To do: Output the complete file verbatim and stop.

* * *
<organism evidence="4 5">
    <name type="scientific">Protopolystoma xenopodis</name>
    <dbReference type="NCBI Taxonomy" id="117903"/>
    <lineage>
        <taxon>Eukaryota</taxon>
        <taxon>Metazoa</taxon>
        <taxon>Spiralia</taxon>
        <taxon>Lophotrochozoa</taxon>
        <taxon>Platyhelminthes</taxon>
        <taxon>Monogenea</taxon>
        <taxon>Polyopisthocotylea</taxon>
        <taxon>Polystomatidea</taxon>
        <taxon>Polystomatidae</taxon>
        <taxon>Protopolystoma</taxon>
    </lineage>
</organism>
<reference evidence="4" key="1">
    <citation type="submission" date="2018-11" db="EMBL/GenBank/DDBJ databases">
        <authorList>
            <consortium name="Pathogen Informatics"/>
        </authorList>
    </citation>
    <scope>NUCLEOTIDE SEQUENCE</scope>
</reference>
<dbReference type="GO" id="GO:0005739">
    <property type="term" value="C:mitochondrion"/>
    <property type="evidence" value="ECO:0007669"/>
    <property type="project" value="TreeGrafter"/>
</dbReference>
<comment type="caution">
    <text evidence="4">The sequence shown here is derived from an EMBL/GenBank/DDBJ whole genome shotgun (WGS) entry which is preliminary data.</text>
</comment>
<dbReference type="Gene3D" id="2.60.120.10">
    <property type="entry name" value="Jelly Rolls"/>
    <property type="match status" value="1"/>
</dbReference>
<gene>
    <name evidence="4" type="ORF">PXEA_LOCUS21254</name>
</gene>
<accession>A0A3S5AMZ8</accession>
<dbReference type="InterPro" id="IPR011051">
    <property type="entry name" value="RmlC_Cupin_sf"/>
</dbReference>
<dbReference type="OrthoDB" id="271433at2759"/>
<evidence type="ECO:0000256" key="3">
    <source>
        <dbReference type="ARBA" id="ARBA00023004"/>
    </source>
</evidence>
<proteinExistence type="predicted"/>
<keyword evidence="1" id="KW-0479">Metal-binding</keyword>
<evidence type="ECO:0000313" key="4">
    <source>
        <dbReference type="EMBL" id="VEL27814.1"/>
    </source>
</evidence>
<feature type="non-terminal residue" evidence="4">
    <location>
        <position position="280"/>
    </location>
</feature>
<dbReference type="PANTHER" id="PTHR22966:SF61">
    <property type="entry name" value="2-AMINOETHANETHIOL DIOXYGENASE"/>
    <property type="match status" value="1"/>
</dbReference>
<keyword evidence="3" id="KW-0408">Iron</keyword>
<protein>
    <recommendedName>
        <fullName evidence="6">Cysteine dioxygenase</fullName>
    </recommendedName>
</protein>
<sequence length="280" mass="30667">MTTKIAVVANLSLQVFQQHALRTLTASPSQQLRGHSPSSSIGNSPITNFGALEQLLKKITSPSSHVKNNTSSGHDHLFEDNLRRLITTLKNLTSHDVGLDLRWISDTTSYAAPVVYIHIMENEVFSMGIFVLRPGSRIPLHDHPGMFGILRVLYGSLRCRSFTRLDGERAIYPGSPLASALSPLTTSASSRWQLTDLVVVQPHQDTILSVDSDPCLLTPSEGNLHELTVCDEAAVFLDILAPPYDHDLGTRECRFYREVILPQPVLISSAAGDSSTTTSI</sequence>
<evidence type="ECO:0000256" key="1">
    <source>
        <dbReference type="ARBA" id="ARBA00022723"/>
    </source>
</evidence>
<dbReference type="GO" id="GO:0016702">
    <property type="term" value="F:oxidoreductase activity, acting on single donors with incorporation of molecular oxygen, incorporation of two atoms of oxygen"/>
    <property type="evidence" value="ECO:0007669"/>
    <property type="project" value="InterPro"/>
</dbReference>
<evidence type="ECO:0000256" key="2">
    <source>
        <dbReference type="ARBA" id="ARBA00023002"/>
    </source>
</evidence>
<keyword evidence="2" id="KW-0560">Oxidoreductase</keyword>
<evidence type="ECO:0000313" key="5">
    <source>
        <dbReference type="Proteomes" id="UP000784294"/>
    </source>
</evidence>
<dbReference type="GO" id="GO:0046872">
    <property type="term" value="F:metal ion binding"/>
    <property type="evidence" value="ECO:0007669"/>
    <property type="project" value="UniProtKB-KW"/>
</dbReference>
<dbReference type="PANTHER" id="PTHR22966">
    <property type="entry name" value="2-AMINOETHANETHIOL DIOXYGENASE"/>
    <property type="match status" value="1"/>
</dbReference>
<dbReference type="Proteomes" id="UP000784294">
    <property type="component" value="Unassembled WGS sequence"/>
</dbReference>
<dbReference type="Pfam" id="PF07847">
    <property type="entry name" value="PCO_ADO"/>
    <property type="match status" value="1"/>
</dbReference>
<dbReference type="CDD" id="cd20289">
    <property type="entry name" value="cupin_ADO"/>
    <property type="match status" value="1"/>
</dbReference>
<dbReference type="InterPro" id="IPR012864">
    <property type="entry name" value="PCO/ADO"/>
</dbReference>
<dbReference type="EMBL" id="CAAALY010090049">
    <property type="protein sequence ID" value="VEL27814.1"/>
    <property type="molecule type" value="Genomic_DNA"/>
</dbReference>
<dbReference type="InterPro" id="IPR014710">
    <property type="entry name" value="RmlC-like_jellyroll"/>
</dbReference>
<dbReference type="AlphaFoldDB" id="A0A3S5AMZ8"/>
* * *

<organism evidence="4 5">
    <name type="scientific">Protopolystoma xenopodis</name>
    <dbReference type="NCBI Taxonomy" id="117903"/>
    <lineage>
        <taxon>Eukaryota</taxon>
        <taxon>Metazoa</taxon>
        <taxon>Spiralia</taxon>
        <taxon>Lophotrochozoa</taxon>
        <taxon>Platyhelminthes</taxon>
        <taxon>Monogenea</taxon>
        <taxon>Polyopisthocotylea</taxon>
        <taxon>Polystomatidea</taxon>
        <taxon>Polystomatidae</taxon>
        <taxon>Protopolystoma</taxon>
    </lineage>
</organism>
<reference evidence="4" key="1">
    <citation type="submission" date="2018-11" db="EMBL/GenBank/DDBJ databases">
        <authorList>
            <consortium name="Pathogen Informatics"/>
        </authorList>
    </citation>
    <scope>NUCLEOTIDE SEQUENCE</scope>
</reference>
<dbReference type="GO" id="GO:0005739">
    <property type="term" value="C:mitochondrion"/>
    <property type="evidence" value="ECO:0007669"/>
    <property type="project" value="TreeGrafter"/>
</dbReference>
<comment type="caution">
    <text evidence="4">The sequence shown here is derived from an EMBL/GenBank/DDBJ whole genome shotgun (WGS) entry which is preliminary data.</text>
</comment>
<dbReference type="Gene3D" id="2.60.120.10">
    <property type="entry name" value="Jelly Rolls"/>
    <property type="match status" value="1"/>
</dbReference>
<gene>
    <name evidence="4" type="ORF">PXEA_LOCUS21254</name>
</gene>
<accession>A0A3S5AMZ8</accession>
<dbReference type="InterPro" id="IPR011051">
    <property type="entry name" value="RmlC_Cupin_sf"/>
</dbReference>
<dbReference type="OrthoDB" id="271433at2759"/>
<evidence type="ECO:0000256" key="3">
    <source>
        <dbReference type="ARBA" id="ARBA00023004"/>
    </source>
</evidence>
<proteinExistence type="predicted"/>
<keyword evidence="1" id="KW-0479">Metal-binding</keyword>
<evidence type="ECO:0000313" key="4">
    <source>
        <dbReference type="EMBL" id="VEL27814.1"/>
    </source>
</evidence>
<feature type="non-terminal residue" evidence="4">
    <location>
        <position position="280"/>
    </location>
</feature>
<dbReference type="PANTHER" id="PTHR22966:SF61">
    <property type="entry name" value="2-AMINOETHANETHIOL DIOXYGENASE"/>
    <property type="match status" value="1"/>
</dbReference>
<keyword evidence="3" id="KW-0408">Iron</keyword>
<protein>
    <recommendedName>
        <fullName evidence="6">Cysteine dioxygenase</fullName>
    </recommendedName>
</protein>
<sequence length="280" mass="30667">MTTKIAVVANLSLQVFQQHALRTLTASPSQQLRGHSPSSSIGNSPITNFGALEQLLKKITSPSSHVKNNTSSGHDHLFEDNLRRLITTLKNLTSHDVGLDLRWISDTTSYAAPVVYIHIMENEVFSMGIFVLRPGSRIPLHDHPGMFGILRVLYGSLRCRSFTRLDGERAIYPGSPLASALSPLTTSASSRWQLTDLVVVQPHQDTILSVDSDPCLLTPSEGNLHELTVCDEAAVFLDILAPPYDHDLGTRECRFYREVILPQPVLISSAAGDSSTTTSI</sequence>
<evidence type="ECO:0000256" key="1">
    <source>
        <dbReference type="ARBA" id="ARBA00022723"/>
    </source>
</evidence>
<dbReference type="GO" id="GO:0016702">
    <property type="term" value="F:oxidoreductase activity, acting on single donors with incorporation of molecular oxygen, incorporation of two atoms of oxygen"/>
    <property type="evidence" value="ECO:0007669"/>
    <property type="project" value="InterPro"/>
</dbReference>
<evidence type="ECO:0000256" key="2">
    <source>
        <dbReference type="ARBA" id="ARBA00023002"/>
    </source>
</evidence>
<keyword evidence="2" id="KW-0560">Oxidoreductase</keyword>
<evidence type="ECO:0000313" key="5">
    <source>
        <dbReference type="Proteomes" id="UP000784294"/>
    </source>
</evidence>
<dbReference type="GO" id="GO:0046872">
    <property type="term" value="F:metal ion binding"/>
    <property type="evidence" value="ECO:0007669"/>
    <property type="project" value="UniProtKB-KW"/>
</dbReference>
<dbReference type="PANTHER" id="PTHR22966">
    <property type="entry name" value="2-AMINOETHANETHIOL DIOXYGENASE"/>
    <property type="match status" value="1"/>
</dbReference>
<dbReference type="Proteomes" id="UP000784294">
    <property type="component" value="Unassembled WGS sequence"/>
</dbReference>
<dbReference type="Pfam" id="PF07847">
    <property type="entry name" value="PCO_ADO"/>
    <property type="match status" value="1"/>
</dbReference>
<dbReference type="CDD" id="cd20289">
    <property type="entry name" value="cupin_ADO"/>
    <property type="match status" value="1"/>
</dbReference>
<dbReference type="InterPro" id="IPR012864">
    <property type="entry name" value="PCO/ADO"/>
</dbReference>
<dbReference type="EMBL" id="CAAALY010090049">
    <property type="protein sequence ID" value="VEL27814.1"/>
    <property type="molecule type" value="Genomic_DNA"/>
</dbReference>
<dbReference type="InterPro" id="IPR014710">
    <property type="entry name" value="RmlC-like_jellyroll"/>
</dbReference>
<dbReference type="AlphaFoldDB" id="A0A3S5AMZ8"/>